|What should I take with me ?
Generally, as little as possible. A good guidebook is basically essential, but almost everything that can be found in western countries can also be found in Thailand, and it's likely to be cheaper too. Don't bother stocking up on things like camera films, soap, shampoo etc... because it's completely unnecessary and only means you have to carry more. If you bring a lot with you, you'll quickly regret it as the heat makes carrying a heavy load very difficult. Some things though, such as sunglasses, are better brought from home as the quality is likely to be better than you can get in Thailand.
Jumpers and jackets are completely unnecessary for most of Thailand at most times of year. The exception is in the north during the cool season (Nov - Feb) when it can get cold. Jeans are not a great thing to bring, as the hot and sticky weather can make them uncomfortable. They also are heavy and take ages to dry - bring more lightweight clothes instead.
|Is it worth bringing a mosquito net
/ sleeping bag ?
If you plan on going trekking in the north during the cool season, a sleeping bag is definitely necessary (they can be bought / rented in Chiang Mai). Elsewhere, the weather is much warmer and so you don't need one. A mosquito net may be worthwhile if you plan to stay in a lot of budget accommodation in off-the-beaten-track areas, but many places will provide their own. On balance, it's probably not needed especially as they are available cheaply in Thailand as are mosquito coils. You should bring some DEET mosquito repellent though, which is much better bought abroad than in Thailand.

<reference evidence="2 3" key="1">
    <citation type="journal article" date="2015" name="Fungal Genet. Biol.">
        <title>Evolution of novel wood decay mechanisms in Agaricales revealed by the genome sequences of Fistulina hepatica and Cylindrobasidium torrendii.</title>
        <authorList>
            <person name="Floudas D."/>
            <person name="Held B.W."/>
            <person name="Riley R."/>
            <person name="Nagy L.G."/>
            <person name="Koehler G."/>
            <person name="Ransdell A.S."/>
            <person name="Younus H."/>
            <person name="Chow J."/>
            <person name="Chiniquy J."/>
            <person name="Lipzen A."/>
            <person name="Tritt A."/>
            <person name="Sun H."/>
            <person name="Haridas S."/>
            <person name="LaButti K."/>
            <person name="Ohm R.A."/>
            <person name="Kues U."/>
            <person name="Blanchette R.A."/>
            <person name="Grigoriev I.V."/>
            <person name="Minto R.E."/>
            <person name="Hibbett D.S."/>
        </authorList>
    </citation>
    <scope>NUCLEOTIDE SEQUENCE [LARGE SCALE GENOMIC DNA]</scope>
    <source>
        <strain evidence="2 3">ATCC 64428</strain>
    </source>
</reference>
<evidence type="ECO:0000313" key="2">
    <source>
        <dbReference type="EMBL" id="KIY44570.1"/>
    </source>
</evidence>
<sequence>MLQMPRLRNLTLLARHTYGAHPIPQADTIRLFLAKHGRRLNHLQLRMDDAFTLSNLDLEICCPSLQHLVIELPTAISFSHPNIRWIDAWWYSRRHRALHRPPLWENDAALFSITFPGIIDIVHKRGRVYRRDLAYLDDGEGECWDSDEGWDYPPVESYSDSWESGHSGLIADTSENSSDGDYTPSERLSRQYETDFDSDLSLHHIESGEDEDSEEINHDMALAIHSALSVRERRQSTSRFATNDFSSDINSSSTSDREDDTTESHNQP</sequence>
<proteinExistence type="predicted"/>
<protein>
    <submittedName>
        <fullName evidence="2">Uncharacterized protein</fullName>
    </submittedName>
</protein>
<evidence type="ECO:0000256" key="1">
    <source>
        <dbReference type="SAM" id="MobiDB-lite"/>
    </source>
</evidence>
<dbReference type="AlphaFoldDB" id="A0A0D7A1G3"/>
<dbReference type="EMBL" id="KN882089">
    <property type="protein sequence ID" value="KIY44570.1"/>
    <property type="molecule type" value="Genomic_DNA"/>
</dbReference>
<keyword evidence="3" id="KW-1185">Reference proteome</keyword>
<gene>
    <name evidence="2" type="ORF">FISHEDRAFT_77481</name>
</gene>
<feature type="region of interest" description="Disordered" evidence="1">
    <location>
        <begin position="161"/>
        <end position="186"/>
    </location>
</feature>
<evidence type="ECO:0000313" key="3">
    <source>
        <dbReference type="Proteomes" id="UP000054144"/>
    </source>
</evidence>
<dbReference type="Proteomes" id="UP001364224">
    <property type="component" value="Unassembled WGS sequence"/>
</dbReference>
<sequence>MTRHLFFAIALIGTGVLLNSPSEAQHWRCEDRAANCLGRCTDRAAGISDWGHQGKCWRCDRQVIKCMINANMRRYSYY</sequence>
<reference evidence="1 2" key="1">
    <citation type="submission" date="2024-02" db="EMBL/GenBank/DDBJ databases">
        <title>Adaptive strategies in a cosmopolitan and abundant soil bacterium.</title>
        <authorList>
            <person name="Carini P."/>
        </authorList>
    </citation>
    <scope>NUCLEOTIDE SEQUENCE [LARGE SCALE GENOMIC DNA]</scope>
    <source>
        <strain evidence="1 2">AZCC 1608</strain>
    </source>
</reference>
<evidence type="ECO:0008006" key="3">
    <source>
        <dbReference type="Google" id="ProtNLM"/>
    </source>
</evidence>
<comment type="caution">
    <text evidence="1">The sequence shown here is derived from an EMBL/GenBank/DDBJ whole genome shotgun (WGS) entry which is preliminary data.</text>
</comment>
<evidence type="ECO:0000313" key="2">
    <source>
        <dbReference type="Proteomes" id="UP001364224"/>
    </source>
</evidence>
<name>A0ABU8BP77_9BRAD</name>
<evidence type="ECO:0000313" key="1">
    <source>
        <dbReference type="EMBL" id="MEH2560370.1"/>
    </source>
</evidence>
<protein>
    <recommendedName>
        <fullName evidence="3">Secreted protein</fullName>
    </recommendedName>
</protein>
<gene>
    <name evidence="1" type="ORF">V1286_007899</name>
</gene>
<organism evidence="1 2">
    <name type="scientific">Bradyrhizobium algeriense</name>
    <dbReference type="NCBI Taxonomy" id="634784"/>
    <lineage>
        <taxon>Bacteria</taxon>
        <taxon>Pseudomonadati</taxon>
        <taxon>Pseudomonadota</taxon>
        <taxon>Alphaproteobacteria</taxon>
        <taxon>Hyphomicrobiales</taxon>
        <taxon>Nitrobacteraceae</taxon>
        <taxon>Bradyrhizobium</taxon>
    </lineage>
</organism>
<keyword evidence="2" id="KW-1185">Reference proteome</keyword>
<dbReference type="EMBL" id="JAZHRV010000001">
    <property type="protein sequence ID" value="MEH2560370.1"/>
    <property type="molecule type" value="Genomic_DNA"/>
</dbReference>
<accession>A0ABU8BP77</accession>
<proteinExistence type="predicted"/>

|What time of year is best to go ?
This really depends on personal preference, as all parts of the year have relative advantages and disadvantages. The best climate is between November and March as this is when Thailand is not quite so hot as the rest of the year. April, May and June can get very hot. July to October is the rainy season, but September and October are much more rainy than July and August. There are significant variations in the weather in different parts of Thailand.